This trim tab control linkage detail shot shows how the trim tab connects to the pushrod that activates it.

This trim tab control linkage detail shot shows how the trim tab connects to the pushrod that activates it.

This trim tab control linkage detail shot shows how the trim tab connects to the pushrod that activates it.

This trim tab control linkage detail shot shows how the trim tab connects to the pushrod that activates it.

Ryan is working on making the structure ready for the aluminum “smile”casting.

Ryan is working on making the structure ready for the aluminum “smile”casting.

New radio bracket Aaron made for the ADS-B radios is in place.

New radio bracket Aaron made for the ADS-B radios is in place.

"D" Windows

Engine

As promised, the Packard Merlin arrived all repaired and ready to go from Roush Aviation. They do great work and it is always exciting when the power plant goes in. First the mounts need to be prepared.

Scoop

Restoring a scoop, or making a new one for that matter, can seem to take forever.

Scoop progress can be slow because it is such a complicated assembly but the Red Tail’s scoop and doghouse are being joined and are close to completion and reinstallation.

Wings

The good folks at Odegaard Wings are repairing the wings so that, together with AirCorps, we can get this iconic Mustang back in the air. She is too important to the educational program of the Commemorative Air Force and especially the Red Tail Squadron to spend any more time in restoration than it takes to do the job right. Casey Odegaard sent these photos of the progress they are making.

Landing Gear

The final area of restorative progress on “Tuskegee Airmen“ we will examine this month is the main landing gear. A great deal of work went into getting them ready so that when the time comes to put them in, there is no delay.

July CAF Red Tail Update

by Chuck Cravens

She’s looking more like a flyable Mustang every day.

She’s looking more like a flyable Mustang every day.

Update

Some skins and systems are in process this month and are nearing completion.

Firewall forward area before the skins are fitted shown here.

Firewall forward area before the skins are fitted shown here.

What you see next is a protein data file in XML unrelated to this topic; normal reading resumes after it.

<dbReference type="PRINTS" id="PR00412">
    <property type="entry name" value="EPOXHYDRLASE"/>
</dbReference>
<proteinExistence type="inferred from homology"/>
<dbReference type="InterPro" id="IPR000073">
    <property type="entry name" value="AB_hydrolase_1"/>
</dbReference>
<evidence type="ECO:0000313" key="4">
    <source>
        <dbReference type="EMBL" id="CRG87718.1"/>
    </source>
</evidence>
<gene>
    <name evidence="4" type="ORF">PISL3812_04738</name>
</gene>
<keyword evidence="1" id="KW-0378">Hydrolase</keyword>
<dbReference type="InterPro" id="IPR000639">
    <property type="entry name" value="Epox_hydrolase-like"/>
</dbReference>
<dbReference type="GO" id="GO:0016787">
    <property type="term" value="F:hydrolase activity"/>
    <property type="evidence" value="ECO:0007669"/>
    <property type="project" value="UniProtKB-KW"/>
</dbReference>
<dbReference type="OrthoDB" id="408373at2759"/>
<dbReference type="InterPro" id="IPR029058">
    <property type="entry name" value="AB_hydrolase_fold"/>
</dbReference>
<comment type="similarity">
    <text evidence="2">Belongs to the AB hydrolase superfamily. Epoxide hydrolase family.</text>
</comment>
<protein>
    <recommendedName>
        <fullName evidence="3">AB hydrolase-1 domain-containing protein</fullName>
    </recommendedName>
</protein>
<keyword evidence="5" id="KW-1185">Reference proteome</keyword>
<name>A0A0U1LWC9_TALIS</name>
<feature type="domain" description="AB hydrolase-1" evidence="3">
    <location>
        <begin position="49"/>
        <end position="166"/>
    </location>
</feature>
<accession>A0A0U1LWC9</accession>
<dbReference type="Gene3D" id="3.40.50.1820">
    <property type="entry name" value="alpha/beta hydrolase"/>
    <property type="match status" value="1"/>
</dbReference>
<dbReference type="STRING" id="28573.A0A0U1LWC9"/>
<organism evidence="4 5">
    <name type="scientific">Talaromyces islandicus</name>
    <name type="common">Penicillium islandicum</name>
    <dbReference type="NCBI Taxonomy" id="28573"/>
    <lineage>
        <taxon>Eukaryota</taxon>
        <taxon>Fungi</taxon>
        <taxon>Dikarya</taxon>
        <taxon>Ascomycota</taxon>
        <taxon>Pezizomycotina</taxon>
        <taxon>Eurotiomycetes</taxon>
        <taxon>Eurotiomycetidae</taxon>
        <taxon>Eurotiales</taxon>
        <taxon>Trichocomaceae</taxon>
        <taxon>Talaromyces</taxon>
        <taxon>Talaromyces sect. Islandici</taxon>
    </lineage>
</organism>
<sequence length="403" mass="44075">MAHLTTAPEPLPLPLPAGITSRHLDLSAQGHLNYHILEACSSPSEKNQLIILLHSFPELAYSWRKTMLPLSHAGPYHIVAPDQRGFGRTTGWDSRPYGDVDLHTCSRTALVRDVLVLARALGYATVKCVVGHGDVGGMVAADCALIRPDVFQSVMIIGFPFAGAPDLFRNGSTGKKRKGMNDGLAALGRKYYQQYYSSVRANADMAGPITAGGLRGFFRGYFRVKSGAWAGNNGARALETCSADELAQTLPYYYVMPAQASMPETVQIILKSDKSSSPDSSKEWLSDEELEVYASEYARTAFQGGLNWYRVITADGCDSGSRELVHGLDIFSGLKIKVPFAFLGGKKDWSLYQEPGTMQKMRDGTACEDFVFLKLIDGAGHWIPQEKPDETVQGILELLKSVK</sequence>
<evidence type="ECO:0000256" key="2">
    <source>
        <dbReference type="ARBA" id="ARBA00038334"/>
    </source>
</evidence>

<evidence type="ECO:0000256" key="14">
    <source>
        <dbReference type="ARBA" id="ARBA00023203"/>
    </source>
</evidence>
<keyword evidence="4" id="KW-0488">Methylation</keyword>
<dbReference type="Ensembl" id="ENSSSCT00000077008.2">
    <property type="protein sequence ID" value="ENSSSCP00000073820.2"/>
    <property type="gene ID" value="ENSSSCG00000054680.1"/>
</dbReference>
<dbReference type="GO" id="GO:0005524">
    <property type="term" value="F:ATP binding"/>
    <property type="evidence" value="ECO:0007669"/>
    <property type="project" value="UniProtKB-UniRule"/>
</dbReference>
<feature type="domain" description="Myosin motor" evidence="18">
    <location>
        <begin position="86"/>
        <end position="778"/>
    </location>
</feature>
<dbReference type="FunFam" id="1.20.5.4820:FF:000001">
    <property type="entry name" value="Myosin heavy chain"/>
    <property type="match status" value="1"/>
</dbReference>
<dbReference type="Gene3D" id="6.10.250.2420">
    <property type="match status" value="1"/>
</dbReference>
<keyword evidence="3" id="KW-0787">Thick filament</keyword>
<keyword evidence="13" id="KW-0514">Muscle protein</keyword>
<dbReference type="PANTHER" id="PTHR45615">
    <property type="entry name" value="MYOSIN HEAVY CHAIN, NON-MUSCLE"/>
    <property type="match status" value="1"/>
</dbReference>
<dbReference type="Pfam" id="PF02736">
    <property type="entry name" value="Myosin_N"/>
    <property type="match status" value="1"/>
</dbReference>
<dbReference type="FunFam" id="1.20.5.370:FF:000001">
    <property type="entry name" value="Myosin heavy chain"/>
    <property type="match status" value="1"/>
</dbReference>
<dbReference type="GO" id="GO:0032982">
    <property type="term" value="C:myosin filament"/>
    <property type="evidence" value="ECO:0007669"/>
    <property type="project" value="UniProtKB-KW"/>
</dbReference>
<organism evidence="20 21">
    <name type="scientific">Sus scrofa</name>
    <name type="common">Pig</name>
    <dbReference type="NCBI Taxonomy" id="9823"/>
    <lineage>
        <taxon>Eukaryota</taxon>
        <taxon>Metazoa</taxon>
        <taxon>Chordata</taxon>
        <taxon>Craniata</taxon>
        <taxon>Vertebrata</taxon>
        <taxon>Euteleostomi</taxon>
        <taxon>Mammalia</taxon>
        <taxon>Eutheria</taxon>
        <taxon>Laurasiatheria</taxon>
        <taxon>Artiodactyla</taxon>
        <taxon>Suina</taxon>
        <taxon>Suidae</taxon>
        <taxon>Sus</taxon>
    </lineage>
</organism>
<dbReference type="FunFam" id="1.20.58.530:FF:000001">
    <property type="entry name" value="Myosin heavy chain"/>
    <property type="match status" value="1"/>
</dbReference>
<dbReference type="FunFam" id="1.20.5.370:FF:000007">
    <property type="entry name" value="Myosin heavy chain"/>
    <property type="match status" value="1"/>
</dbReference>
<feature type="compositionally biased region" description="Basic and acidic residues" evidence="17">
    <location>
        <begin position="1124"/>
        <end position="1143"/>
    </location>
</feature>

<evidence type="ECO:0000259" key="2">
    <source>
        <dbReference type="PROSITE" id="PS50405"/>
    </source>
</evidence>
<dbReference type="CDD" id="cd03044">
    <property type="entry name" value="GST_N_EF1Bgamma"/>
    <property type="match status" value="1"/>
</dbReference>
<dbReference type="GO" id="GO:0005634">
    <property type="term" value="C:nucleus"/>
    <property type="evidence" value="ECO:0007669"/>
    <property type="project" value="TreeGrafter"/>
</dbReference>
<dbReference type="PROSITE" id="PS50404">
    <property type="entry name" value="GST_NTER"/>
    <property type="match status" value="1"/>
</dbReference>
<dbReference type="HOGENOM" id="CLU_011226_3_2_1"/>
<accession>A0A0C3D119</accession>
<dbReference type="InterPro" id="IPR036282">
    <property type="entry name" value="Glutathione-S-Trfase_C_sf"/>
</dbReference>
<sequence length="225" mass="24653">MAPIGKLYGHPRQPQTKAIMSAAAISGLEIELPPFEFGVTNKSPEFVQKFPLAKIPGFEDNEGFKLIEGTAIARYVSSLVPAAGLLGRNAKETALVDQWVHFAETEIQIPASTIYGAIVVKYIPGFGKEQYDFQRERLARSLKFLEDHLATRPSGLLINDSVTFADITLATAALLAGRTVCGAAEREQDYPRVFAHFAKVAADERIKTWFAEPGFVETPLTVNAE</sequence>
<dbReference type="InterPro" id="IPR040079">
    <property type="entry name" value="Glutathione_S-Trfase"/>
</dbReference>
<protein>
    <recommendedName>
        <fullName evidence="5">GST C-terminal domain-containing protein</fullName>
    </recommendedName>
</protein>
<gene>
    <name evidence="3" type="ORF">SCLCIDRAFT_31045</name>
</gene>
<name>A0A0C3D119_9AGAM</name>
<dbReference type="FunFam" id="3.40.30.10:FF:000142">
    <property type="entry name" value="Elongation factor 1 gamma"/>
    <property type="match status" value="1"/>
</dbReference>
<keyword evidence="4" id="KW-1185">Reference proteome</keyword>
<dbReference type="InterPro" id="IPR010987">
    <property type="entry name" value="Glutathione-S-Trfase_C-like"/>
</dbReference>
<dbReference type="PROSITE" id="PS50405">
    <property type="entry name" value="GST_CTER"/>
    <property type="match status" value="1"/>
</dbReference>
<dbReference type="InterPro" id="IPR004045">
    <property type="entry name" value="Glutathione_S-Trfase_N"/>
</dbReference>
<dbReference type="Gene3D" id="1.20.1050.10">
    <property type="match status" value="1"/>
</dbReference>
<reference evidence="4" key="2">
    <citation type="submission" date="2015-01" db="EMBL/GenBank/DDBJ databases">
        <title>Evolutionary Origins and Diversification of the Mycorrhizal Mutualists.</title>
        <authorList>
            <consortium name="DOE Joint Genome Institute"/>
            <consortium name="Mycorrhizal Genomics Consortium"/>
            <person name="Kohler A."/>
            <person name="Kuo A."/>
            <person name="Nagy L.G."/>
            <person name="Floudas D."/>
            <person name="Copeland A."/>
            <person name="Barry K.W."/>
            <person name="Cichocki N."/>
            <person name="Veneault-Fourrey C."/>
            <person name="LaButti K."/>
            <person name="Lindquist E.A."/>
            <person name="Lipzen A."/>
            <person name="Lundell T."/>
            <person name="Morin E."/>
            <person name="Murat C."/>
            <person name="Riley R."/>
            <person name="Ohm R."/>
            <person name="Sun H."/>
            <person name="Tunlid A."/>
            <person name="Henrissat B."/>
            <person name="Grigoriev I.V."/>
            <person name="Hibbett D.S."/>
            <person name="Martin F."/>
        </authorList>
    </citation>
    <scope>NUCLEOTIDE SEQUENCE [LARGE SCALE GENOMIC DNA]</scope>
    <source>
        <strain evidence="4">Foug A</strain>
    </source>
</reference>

Rear angle view in this shot, she once again matches her name.

Rear angle view in this shot, she once again matches her name.

Rudder hinge and pushrod shown  before the rudder was mounted.

Rudder hinge and pushrod shown  before the rudder was mounted.

The brown colored “shower of sparks” or “buzz box” provides ignition spark to the magnetos when the engine is being started but not yet rotating fast enough for the magnetos to generate sufficient power to provide the spark on their own. The heavy black cable is the tach drive cable.

The brown colored “shower of sparks” or “buzz box” provides ignition spark to the magnetos when the engine is being started but not yet rotating fast enough for the magnetos to generate sufficient power to provide the spark on their own. The heavy black cable is the tach drive cable.

Chad works on the scoop for the Red Tail.

Chad works on the scoop for the Red Tail.

Chad works on the scoop for the Red Tail.

Chad works on the scoop for the Red Tail.

The signature red empennage, lacking only paint on the rudder. The whole airframe will be repainted in any case.

The signature red empennage, lacking only paint on the rudder. The whole airframe will be repainted in any case.

Here is an opposite side view of the red tail feathers. In this shot, the finished dog house sits on the floor under the tail. It awaits final fitting of the holes that connect it to the scoop. Once that fitting is complete, the dog house and scoop go on permanently.

Here is an opposite side view of the red tail feathers. In this shot, the finished dog house sits on the floor under the tail. It awaits final fitting of the holes that connect it to the scoop. Once that fitting is complete, the dog house and scoop go on permanently.

Cowling Skins

Stainless side section is installed.

Stainless side section is installed.

Next the upper skins and side skins went on.

Next the upper skins and side skins went on.

The lower cowl skin piece is in place during the fitting process.

The lower cowl skin piece is in place during the fitting process.

Finally a view of the Red Tail with all the cowl skins that have been completed in place.

Finally a view of the Red Tail with all the cowl skins that have been completed in place.

One more skin assembly section ahead of the firewall remains. 

It’s the three piece rear lower cowl section. This is one of the differences between B/C model P-51s and the D models. On the D, the same lower rear cowl section is all one piece.

Latest word is that we will be receiving the Merlin from Roush right after it has been test run. It has been repaired and is ready to run, so that shouldn’t be long in coming.

When that happens, we will remove these cowl pieces prior to installing the V-1650. We should receive the Packard-Merlin in the coming month.

June CAF Red Tail Update

by Chuck Cravens

The Red Tail mounted in its fixture at the AirCorps Aviation restoration shop with another rare C model, Lope’s Hope 3rd in the background. We are very privileged to have two P-51Cs in the shop at once, truly an unusual sight!

The Red Tail mounted in its fixture at the AirCorps Aviation restoration shop with another rare C model, Lope’s Hope 3rd in the background. We are very privileged to have two P-51Cs in the shop at once, truly an unusual sight!

Update

In last month’s Red Tail update we left off with work on the doghouse. That work is progressing and as you will notice, the skin is mostly finished in that area with just the door assembly skins that go on each side to be done.

Fuselage Building